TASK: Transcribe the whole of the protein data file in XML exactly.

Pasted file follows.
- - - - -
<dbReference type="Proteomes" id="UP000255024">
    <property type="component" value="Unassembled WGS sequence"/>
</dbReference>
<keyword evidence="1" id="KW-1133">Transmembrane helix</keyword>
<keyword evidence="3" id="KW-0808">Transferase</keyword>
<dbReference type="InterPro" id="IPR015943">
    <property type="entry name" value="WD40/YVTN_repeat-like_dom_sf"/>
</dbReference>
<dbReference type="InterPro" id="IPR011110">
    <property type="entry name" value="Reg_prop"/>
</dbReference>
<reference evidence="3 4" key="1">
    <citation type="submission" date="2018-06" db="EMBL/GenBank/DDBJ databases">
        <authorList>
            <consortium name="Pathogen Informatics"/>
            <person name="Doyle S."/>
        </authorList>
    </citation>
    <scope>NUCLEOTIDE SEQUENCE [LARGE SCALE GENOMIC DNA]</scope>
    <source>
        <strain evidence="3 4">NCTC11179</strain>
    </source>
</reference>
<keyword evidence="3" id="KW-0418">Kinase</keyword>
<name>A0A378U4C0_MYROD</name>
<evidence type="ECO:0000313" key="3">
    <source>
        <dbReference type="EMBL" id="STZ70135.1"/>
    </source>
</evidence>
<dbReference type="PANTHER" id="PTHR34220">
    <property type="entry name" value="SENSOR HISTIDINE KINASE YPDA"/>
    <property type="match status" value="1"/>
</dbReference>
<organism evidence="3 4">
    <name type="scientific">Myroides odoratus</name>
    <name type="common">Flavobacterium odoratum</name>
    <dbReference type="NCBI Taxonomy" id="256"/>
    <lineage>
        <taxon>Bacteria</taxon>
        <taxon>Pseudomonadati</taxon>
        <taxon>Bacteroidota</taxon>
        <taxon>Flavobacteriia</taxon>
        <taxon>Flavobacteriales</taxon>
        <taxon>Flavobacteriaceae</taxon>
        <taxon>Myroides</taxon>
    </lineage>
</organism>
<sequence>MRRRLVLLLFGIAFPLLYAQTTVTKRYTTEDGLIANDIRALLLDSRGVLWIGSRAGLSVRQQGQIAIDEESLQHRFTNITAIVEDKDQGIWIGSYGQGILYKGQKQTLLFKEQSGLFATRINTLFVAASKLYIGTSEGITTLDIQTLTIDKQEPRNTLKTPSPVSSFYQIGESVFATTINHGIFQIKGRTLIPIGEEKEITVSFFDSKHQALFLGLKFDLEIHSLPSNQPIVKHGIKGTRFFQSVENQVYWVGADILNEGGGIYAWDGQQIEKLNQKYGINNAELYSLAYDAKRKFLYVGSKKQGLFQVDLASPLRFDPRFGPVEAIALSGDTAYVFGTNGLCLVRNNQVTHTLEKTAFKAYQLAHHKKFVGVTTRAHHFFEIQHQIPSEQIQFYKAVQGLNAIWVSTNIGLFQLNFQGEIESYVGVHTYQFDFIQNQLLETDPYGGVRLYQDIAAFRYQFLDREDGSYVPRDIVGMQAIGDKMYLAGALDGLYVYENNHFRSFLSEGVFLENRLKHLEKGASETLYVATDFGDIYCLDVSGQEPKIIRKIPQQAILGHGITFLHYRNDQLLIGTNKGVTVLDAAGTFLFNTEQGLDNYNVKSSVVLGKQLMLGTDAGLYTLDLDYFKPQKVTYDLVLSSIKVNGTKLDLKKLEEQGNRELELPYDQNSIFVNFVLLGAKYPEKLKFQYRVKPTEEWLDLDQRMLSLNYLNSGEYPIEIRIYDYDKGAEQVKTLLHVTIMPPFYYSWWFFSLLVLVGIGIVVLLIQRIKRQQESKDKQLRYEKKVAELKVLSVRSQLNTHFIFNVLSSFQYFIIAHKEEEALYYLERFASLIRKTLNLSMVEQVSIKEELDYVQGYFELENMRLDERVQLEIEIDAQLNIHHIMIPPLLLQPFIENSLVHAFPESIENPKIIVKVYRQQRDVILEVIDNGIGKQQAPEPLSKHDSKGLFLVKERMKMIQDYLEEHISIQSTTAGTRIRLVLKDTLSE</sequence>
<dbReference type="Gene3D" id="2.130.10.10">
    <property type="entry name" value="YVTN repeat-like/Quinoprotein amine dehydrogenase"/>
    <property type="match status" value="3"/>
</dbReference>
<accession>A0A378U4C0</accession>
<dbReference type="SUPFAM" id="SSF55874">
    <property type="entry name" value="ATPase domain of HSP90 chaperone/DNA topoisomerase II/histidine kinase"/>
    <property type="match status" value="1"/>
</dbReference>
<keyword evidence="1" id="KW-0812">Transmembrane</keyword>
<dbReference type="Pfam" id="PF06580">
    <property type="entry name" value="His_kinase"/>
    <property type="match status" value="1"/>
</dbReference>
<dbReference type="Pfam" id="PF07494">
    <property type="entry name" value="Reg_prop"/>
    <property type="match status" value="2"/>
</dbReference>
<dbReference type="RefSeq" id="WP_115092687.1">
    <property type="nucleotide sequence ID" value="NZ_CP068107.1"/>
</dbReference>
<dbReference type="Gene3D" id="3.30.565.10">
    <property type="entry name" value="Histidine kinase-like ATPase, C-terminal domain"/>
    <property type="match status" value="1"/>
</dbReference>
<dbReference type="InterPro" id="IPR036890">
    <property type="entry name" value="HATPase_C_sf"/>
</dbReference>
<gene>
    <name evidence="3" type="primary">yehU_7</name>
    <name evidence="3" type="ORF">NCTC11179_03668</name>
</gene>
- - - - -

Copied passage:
<dbReference type="Proteomes" id="UP000255024">
    <property type="component" value="Unassembled WGS sequence"/>
</dbReference>
<keyword evidence="1" id="KW-1133">Transmembrane helix</keyword>
<keyword evidence="3" id="KW-0808">Transferase</keyword>
<dbReference type="InterPro" id="IPR015943">
    <property type="entry name" value="WD40/YVTN_repeat-like_dom_sf"/>
</dbReference>
<dbReference type="InterPro" id="IPR011110">
    <property type="entry name" value="Reg_prop"/>
</dbReference>
<reference evidence="3 4" key="1">
    <citation type="submission" date="2018-06" db="EMBL/GenBank/DDBJ databases">
        <authorList>
            <consortium name="Pathogen Informatics"/>
            <person name="Doyle S."/>
        </authorList>
    </citation>
    <scope>NUCLEOTIDE SEQUENCE [LARGE SCALE GENOMIC DNA]</scope>
    <source>
        <strain evidence="3 4">NCTC11179</strain>
    </source>
</reference>
<keyword evidence="3" id="KW-0418">Kinase</keyword>
<name>A0A378U4C0_MYROD</name>
<evidence type="ECO:0000313" key="3">
    <source>
        <dbReference type="EMBL" id="STZ70135.1"/>
    </source>
</evidence>
<dbReference type="PANTHER" id="PTHR34220">
    <property type="entry name" value="SENSOR HISTIDINE KINASE YPDA"/>
    <property type="match status" value="1"/>
</dbReference>
<organism evidence="3 4">
    <name type="scientific">Myroides odoratus</name>
    <name type="common">Flavobacterium odoratum</name>
    <dbReference type="NCBI Taxonomy" id="256"/>
    <lineage>
        <taxon>Bacteria</taxon>
        <taxon>Pseudomonadati</taxon>
        <taxon>Bacteroidota</taxon>
        <taxon>Flavobacteriia</taxon>
        <taxon>Flavobacteriales</taxon>
        <taxon>Flavobacteriaceae</taxon>
        <taxon>Myroides</taxon>
    </lineage>
</organism>
<sequence>MRRRLVLLLFGIAFPLLYAQTTVTKRYTTEDGLIANDIRALLLDSRGVLWIGSRAGLSVRQQGQIAIDEESLQHRFTNITAIVEDKDQGIWIGSYGQGILYKGQKQTLLFKEQSGLFATRINTLFVAASKLYIGTSEGITTLDIQTLTIDKQEPRNTLKTPSPVSSFYQIGESVFATTINHGIFQIKGRTLIPIGEEKEITVSFFDSKHQALFLGLKFDLEIHSLPSNQPIVKHGIKGTRFFQSVENQVYWVGADILNEGGGIYAWDGQQIEKLNQKYGINNAELYSLAYDAKRKFLYVGSKKQGLFQVDLASPLRFDPRFGPVEAIALSGDTAYVFGTNGLCLVRNNQVTHTLEKTAFKAYQLAHHKKFVGVTTRAHHFFEIQHQIPSEQIQFYKAVQGLNAIWVSTNIGLFQLNFQGEIESYVGVHTYQFDFIQNQLLETDPYGGVRLYQDIAAFRYQFLDREDGSYVPRDIVGMQAIGDKMYLAGALDGLYVYENNHFRSFLSEGVFLENRLKHLEKGASETLYVATDFGDIYCLDVSGQEPKIIRKIPQQAILGHGITFLHYRNDQLLIGTNKGVTVLDAAGTFLFNTEQGLDNYNVKSSVVLGKQLMLGTDAGLYTLDLDYFKPQKVTYDLVLSSIKVNGTKLDLKKLEEQGNRELELPYDQNSIFVNFVLLGAKYPEKLKFQYRVKPTEEWLDLDQRMLSLNYLNSGEYPIEIRIYDYDKGAEQVKTLLHVTIMPPFYYSWWFFSLLVLVGIGIVVLLIQRIKRQQESKDKQLRYEKKVAELKVLSVRSQLNTHFIFNVLSSFQYFIIAHKEEEALYYLERFASLIRKTLNLSMVEQVSIKEELDYVQGYFELENMRLDERVQLEIEIDAQLNIHHIMIPPLLLQPFIENSLVHAFPESIENPKIIVKVYRQQRDVILEVIDNGIGKQQAPEPLSKHDSKGLFLVKERMKMIQDYLEEHISIQSTTAGTRIRLVLKDTLSE</sequence>
<dbReference type="Gene3D" id="2.130.10.10">
    <property type="entry name" value="YVTN repeat-like/Quinoprotein amine dehydrogenase"/>
    <property type="match status" value="3"/>
</dbReference>
<accession>A0A378U4C0</accession>
<dbReference type="SUPFAM" id="SSF55874">
    <property type="entry name" value="ATPase domain of HSP90 chaperone/DNA topoisomerase II/histidine kinase"/>
    <property type="match status" value="1"/>
</dbReference>
<keyword evidence="1" id="KW-0812">Transmembrane</keyword>
<dbReference type="Pfam" id="PF06580">
    <property type="entry name" value="His_kinase"/>
    <property type="match status" value="1"/>
</dbReference>
<dbReference type="Pfam" id="PF07494">
    <property type="entry name" value="Reg_prop"/>
    <property type="match status" value="2"/>
</dbReference>
<dbReference type="RefSeq" id="WP_115092687.1">
    <property type="nucleotide sequence ID" value="NZ_CP068107.1"/>
</dbReference>
<dbReference type="Gene3D" id="3.30.565.10">
    <property type="entry name" value="Histidine kinase-like ATPase, C-terminal domain"/>
    <property type="match status" value="1"/>
</dbReference>
<dbReference type="InterPro" id="IPR036890">
    <property type="entry name" value="HATPase_C_sf"/>
</dbReference>
<gene>
    <name evidence="3" type="primary">yehU_7</name>
    <name evidence="3" type="ORF">NCTC11179_03668</name>
</gene>